McKinsey & Company’s patron saint Marvin Bower once commented, “The thing about hierarchy is that it works.” Bower was not celebrating hierarchy; rather, he was initiating a dialogue about it. He began by echoing the deep-seated claim about hiearchy’s relationship to efficiency — particularly decision-making efficiency. In hierarchies, decisions can be made quicker and with less cost, time and trouble. Hence, the claim of efficiency.
Consider the following situation. You are the pitching coach for a major league baseball team. You’ve seen and worked with your star pitcher for years. You know that when the pitcher tires, he drops his arm during his delivery — leading to a loss of control. It’s the seventh inning of a tight game. The pitcher has put in a lot of effort — he’s tired and he has begun to drop his arm. You call time out and visit the mound. Do you:
A) Engage the pitcher in an open-ended problem solving session aimed at gathering information, brainstorming and debating a variety of solutions and then reaching consensus on what to do next; or,
B) Tell him he’s tiring and must get his arm up?
Most of us pick “B”. We pick hierarchy because it is the faster, most cost-and-time effective decision-making process in this situation. It is efficient. And, it’s effective –whether the pitcher can overcome his tiredness and get through the inning or not because, even in the latter case, it means a quick return trip to the mound and a call to the bullpen.
Note some nuance here. Both pitcher and pitching coach recognize the legitimacy of their hierarchical relationship within the context of the baseball team. The situation does not allow for long winded debate (baseball rules require that umpires resume play within well understood time limits). And, also note that the pitching coach provides information (“You’re tiring”) in addition to command (“Get your arm up!”)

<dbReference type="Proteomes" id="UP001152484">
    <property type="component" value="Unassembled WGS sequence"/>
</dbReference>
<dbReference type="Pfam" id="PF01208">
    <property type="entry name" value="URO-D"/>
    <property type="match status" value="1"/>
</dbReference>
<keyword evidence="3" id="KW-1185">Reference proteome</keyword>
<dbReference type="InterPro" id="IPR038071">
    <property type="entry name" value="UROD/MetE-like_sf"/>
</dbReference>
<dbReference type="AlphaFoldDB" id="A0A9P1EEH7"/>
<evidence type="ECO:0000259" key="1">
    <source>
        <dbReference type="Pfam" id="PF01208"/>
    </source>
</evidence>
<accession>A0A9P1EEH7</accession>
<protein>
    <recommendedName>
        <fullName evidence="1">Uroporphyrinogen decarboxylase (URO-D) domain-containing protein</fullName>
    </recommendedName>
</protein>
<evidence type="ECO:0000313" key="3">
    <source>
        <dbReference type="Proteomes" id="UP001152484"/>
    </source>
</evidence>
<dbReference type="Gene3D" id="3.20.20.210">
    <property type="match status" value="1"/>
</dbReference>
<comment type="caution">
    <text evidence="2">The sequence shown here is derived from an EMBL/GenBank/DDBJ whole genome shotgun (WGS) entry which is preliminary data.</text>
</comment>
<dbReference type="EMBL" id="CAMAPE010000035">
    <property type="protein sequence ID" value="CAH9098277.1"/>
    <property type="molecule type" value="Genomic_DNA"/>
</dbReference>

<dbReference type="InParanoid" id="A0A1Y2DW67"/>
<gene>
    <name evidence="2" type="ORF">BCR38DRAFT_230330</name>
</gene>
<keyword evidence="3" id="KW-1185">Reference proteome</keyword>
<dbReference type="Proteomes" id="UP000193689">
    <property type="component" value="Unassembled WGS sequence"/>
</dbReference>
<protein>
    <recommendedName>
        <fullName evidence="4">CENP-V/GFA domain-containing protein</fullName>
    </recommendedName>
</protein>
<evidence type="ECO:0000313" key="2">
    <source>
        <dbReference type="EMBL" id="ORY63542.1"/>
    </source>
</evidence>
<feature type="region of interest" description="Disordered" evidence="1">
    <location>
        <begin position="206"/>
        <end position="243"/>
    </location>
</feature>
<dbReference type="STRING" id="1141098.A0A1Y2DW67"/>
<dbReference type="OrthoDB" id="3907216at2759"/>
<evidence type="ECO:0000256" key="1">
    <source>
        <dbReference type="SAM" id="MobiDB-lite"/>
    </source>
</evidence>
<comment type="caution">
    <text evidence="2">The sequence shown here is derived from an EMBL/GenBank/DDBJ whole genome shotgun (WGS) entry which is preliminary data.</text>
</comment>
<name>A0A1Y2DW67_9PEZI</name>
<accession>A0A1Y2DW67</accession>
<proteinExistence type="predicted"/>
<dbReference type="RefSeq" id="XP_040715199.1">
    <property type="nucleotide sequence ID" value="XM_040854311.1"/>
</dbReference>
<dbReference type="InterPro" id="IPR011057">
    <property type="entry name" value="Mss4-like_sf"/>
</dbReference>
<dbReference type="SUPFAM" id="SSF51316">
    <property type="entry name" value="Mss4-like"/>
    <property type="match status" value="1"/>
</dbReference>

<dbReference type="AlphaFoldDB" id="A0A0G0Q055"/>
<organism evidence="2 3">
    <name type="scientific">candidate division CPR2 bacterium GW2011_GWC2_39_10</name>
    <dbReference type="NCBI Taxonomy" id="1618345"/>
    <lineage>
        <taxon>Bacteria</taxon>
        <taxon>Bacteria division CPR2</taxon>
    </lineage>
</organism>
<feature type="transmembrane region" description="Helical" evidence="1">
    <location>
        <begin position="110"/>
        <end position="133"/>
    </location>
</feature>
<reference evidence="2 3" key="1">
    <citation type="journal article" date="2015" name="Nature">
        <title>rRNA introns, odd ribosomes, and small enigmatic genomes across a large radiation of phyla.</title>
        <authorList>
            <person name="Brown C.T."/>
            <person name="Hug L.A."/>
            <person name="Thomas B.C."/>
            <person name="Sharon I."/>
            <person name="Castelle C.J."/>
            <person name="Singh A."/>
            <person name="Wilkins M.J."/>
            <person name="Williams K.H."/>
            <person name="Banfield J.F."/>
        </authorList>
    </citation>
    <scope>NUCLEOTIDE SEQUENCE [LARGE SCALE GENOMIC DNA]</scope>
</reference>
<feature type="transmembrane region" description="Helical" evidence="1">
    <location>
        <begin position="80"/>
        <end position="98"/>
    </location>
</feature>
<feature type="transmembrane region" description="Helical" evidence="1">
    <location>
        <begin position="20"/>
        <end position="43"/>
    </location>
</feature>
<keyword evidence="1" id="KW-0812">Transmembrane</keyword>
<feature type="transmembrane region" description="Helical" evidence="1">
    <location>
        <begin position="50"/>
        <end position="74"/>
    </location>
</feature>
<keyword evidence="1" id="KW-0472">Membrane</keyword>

Marvin Bower was also commenting on habit. Folks who work in hierarchical organizations get used to hierarchy. Like the pitcher, there’s a prevailing pattern of acceptance — when a boss makes a choice, those who report to the boss listen. This was key to Bower’s comment that ‘Hierarchy works.”
We also know from the evolutionary psychologists that human kind has thousands of years of behavioral experience with hierarchy imprinted into our DNA that reinforces leanings toward accepting the authority of hierarchical decision-making.
So, does all this mean ‘hierarchy is efficient’ is a truism?
Of course not.
Bower was actually getting at this — only subtly and through dialogue: ‘The thing about hiearchy is that people in organizations are habitually inclined to use it and that’s fine if the situation fits the hiearchical approach. But not all situations do. So, we are left with the reality that hiearchy works — sometimes…. but our instincts and experiences cause us to lean toward it most of the time.”